In this blog we will be doing a project based on image classification where our problem statement describe us to classifies the images into two categories i.e. Emergency & Non-Emergency vehicle which is a binary classification problem and we will be solving using neural network. Before diving deep into this project I would recommend you all to please go through the basics of working with images in my deep learning blog. I am sure you will like it and then proceed ahead with exciting theory and practical's coming ahead. Coming to emergency vehicles there can various types like police cars, ambulance or even fire trucks.
The Boston Fire Department started to use emerging technology to fight fires in the last couple of years. In collaboration with Karen Panetta, an IEEE fellow and dean of Graduate Education at Tufts University's School of Engineering, the department is using AI for object recognition. The goal is to be able to use a drone or robot that can locate objects in a burning building. Panetta worked with the department to develop prototype technology that leverages IoT sensors and AI in tandem with robotics to help first responders "see" through blazes to detect and locate objects – and people. The AI technology she developed analyzes data coming from sensors that firefighters wear, and it recognizes objects that can be navigated in a fire.
Decisions on where to send police patrol cars, which foster parents to investigate, and who gets released on bail before trial are some of the most important, life-or-death decisions made by our government. And, increasingly, those decisions are being automated. The last eight years have seen an explosion in the capability of artificial intelligence, which is now used for everything from arranging your news feed on Facebook to identifying enemy combatants for the U.S. military. The automated decisions that affect us the most are somewhere in the middle. A.I.'s big feature is essentially pattern matching.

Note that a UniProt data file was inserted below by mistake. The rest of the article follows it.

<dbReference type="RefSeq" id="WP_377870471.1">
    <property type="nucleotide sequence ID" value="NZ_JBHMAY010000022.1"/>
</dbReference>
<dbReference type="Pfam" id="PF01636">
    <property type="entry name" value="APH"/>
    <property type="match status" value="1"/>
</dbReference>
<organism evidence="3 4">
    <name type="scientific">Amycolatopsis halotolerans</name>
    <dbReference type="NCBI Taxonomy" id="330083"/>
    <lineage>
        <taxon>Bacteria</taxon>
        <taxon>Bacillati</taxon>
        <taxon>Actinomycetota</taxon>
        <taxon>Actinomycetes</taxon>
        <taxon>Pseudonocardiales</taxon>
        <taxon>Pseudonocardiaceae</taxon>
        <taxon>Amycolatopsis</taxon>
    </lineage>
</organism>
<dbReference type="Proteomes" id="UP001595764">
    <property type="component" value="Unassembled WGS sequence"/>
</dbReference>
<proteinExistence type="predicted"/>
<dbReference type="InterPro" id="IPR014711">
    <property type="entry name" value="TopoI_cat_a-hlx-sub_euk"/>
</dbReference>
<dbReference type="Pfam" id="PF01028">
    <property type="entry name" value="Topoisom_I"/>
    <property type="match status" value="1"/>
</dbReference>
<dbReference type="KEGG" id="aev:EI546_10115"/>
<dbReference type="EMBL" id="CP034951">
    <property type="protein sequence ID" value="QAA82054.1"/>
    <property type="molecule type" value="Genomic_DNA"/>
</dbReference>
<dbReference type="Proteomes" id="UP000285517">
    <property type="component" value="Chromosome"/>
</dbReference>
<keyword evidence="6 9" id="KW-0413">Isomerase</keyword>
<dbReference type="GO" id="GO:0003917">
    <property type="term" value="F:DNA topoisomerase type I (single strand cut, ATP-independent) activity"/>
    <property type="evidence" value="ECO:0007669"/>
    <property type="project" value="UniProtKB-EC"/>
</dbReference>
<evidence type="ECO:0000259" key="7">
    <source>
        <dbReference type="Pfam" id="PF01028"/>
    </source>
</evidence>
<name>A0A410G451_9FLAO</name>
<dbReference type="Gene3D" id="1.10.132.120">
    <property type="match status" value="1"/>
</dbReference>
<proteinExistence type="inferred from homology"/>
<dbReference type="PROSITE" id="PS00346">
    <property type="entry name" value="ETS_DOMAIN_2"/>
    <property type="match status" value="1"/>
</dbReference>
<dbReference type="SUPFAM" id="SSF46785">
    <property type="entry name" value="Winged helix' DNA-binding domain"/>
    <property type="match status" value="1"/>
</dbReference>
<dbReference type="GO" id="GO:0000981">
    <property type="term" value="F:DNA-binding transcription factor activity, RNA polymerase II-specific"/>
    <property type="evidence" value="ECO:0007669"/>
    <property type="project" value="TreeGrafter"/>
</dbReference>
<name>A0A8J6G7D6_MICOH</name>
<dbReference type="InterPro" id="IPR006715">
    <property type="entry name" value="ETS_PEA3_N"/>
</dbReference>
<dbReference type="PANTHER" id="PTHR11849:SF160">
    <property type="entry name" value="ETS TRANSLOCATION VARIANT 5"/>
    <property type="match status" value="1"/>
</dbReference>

Technology companies provide much of the critical infrastructure of the modern state and develop products that affect fundamental rights. Search and social media companies, for example, have set de facto norms on privacy, while facial recognition and predictive policing software used by law enforcement agencies can contain racial bias. In this episode of Deep Tech, Marietje Schaake argues that national regulators aren't doing enough to enforce democratic values in technology, and it will take an international effort to fight back. Schaake--a Dutch politician who used to be a member of the European parliament and is now international policy director at Stanford University's Cyber Policy Center--joins our editor-in-chief, Gideon Lichfield, to discuss how decisions made in the interests of business are dictating the lives of billions of people. Also this week, we get the latest on the hunt to locate an air leak aboard the International Space Station--which has grown larger in recent weeks. Elsewhere in space, new findings suggest there is even more liquid water on Mars than we thought. It's located in deep underground lakes and there's a chance it could be home to Martian life. Space reporter Neel Patel explains how we might find out. Back on Earth, the US election is heating up. Data reporter Tate Ryan-Mosley breaks down how technologies like microtargeting and data analytics have improved since 2016. Check out more episodes of Deep Tech here. Gideon Lichfield: There's a situation playing out onboard the International Space Station that sounds like something out of Star Trek… But there is an air leak in the space station.
The threat landscape we operate in today is changing all the time. Around the world, pressures on law enforcement bodies remain incredibly high as they face the challenge of rising international threat levels and a backdrop of intense political, social and economic uncertainty. It is a challenge that demands a considered, proactive and dynamic response. It's clear that new technologies, such as Artificial Intelligence (AI), can dramatically improve the effectiveness of today's physical and cyber security systems and help us to better defend against a wide-spectrum of threats. Specifically speaking, for physical security systems to be effective, they must have the full support of the public.